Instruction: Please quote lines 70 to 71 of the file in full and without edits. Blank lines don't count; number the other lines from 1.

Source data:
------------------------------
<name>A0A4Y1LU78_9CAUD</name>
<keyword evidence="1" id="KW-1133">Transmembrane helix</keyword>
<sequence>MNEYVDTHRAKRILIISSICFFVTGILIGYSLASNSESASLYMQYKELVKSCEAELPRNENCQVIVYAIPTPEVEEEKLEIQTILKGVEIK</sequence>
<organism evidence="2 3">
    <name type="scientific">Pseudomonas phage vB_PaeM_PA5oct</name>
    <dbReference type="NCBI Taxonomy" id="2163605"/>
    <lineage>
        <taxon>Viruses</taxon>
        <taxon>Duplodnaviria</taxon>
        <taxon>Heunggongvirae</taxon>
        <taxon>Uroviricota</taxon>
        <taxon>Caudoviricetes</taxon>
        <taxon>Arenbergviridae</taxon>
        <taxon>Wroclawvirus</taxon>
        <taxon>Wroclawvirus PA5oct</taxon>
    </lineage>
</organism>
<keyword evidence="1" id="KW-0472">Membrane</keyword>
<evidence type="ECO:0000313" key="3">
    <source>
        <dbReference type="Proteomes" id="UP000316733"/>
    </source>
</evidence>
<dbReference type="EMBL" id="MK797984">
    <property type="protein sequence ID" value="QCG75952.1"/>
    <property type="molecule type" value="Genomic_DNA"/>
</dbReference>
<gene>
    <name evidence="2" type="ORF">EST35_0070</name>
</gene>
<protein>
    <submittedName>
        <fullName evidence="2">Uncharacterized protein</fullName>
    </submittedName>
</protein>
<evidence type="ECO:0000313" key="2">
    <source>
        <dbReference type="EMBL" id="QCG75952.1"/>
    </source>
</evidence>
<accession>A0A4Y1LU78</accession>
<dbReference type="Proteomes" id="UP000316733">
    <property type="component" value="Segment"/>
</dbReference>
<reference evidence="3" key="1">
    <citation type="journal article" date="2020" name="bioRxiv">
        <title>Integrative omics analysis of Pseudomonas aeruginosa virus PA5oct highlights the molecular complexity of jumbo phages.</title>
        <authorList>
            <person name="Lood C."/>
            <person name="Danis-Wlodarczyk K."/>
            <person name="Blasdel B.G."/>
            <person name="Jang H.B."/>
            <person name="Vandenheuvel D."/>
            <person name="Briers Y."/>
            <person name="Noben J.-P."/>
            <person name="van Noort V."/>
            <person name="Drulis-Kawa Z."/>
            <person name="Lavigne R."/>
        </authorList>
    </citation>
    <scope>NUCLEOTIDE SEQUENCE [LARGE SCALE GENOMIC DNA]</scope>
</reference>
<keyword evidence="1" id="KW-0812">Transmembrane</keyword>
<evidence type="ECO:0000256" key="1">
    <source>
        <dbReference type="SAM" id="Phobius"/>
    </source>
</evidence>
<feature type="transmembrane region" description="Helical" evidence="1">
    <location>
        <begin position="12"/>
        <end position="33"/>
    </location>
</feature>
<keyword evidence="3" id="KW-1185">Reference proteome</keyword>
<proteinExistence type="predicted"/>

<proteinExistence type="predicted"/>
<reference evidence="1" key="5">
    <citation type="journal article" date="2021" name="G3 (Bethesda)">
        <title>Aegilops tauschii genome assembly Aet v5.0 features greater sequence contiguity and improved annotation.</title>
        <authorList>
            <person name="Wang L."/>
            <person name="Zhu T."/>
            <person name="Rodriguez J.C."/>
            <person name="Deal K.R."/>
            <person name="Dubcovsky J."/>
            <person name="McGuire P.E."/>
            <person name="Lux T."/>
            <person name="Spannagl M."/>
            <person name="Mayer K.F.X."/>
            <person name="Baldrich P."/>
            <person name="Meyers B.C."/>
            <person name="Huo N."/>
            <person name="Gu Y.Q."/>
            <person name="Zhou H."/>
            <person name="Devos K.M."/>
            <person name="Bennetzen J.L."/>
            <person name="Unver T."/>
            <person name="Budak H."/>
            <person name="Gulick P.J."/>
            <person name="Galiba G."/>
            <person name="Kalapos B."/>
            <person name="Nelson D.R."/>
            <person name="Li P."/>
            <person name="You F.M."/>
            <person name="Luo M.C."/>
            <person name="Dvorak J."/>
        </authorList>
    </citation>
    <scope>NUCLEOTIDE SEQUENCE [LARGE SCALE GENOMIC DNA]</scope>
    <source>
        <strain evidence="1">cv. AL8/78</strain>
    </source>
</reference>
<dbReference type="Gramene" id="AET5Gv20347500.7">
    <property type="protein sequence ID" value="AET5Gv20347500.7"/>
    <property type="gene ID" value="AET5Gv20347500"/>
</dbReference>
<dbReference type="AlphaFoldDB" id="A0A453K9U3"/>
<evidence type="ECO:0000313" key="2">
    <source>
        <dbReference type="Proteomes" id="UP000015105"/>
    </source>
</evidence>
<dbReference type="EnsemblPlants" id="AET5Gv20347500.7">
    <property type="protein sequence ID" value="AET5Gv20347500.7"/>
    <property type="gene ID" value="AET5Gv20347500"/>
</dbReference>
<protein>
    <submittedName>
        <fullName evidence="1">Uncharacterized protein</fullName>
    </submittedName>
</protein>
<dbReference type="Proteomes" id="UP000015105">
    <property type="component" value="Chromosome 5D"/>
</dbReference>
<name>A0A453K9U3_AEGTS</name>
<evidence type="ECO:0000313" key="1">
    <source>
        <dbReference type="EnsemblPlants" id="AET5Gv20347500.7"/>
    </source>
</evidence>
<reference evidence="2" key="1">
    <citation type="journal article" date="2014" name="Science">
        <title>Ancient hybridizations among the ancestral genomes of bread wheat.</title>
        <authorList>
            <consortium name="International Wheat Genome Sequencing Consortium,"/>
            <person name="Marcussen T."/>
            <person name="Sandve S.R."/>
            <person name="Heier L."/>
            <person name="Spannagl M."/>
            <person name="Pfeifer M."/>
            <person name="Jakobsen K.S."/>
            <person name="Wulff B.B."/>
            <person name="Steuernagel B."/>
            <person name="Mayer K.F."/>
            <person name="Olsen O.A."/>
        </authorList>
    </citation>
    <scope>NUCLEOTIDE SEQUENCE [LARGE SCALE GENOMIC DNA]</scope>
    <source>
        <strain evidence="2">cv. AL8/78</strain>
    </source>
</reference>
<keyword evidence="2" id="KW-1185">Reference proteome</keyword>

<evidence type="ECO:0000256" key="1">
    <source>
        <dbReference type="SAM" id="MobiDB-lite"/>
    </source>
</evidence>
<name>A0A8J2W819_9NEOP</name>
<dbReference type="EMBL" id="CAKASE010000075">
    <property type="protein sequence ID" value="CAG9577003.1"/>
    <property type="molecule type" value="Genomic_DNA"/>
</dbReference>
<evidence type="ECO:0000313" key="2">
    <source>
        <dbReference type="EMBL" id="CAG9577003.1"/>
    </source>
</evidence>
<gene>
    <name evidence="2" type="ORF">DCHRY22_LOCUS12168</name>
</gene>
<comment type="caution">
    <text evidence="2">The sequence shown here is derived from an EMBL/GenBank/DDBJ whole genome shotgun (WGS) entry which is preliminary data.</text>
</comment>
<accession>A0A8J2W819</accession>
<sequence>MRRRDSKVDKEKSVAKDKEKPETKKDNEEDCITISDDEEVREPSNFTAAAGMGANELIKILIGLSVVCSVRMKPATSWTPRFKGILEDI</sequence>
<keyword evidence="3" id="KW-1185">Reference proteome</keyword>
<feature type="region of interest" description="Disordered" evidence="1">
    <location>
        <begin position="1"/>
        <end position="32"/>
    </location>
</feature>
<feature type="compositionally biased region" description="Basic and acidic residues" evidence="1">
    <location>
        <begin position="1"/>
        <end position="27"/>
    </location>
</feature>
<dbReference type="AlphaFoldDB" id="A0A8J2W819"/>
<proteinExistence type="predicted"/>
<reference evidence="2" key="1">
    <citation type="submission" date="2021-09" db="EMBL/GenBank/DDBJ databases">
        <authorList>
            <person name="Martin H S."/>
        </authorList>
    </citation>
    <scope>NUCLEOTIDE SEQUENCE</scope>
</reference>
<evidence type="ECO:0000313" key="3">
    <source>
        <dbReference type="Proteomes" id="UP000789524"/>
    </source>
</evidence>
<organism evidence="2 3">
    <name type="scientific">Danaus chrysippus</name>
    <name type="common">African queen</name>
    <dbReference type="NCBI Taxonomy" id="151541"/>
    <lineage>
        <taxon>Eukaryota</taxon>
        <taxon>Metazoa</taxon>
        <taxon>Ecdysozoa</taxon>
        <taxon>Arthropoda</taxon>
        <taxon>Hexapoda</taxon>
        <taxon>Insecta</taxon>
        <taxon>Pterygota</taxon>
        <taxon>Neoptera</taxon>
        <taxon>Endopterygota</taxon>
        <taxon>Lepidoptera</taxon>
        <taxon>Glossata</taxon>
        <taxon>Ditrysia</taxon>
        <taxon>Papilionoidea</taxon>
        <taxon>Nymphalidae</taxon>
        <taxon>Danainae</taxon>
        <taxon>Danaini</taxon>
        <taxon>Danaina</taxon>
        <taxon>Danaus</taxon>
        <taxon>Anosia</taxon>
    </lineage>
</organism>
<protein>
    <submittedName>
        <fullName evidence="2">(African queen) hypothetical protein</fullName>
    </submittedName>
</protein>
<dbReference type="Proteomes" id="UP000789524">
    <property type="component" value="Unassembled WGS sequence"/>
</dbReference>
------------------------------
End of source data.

    <location>
        <begin position="12"/>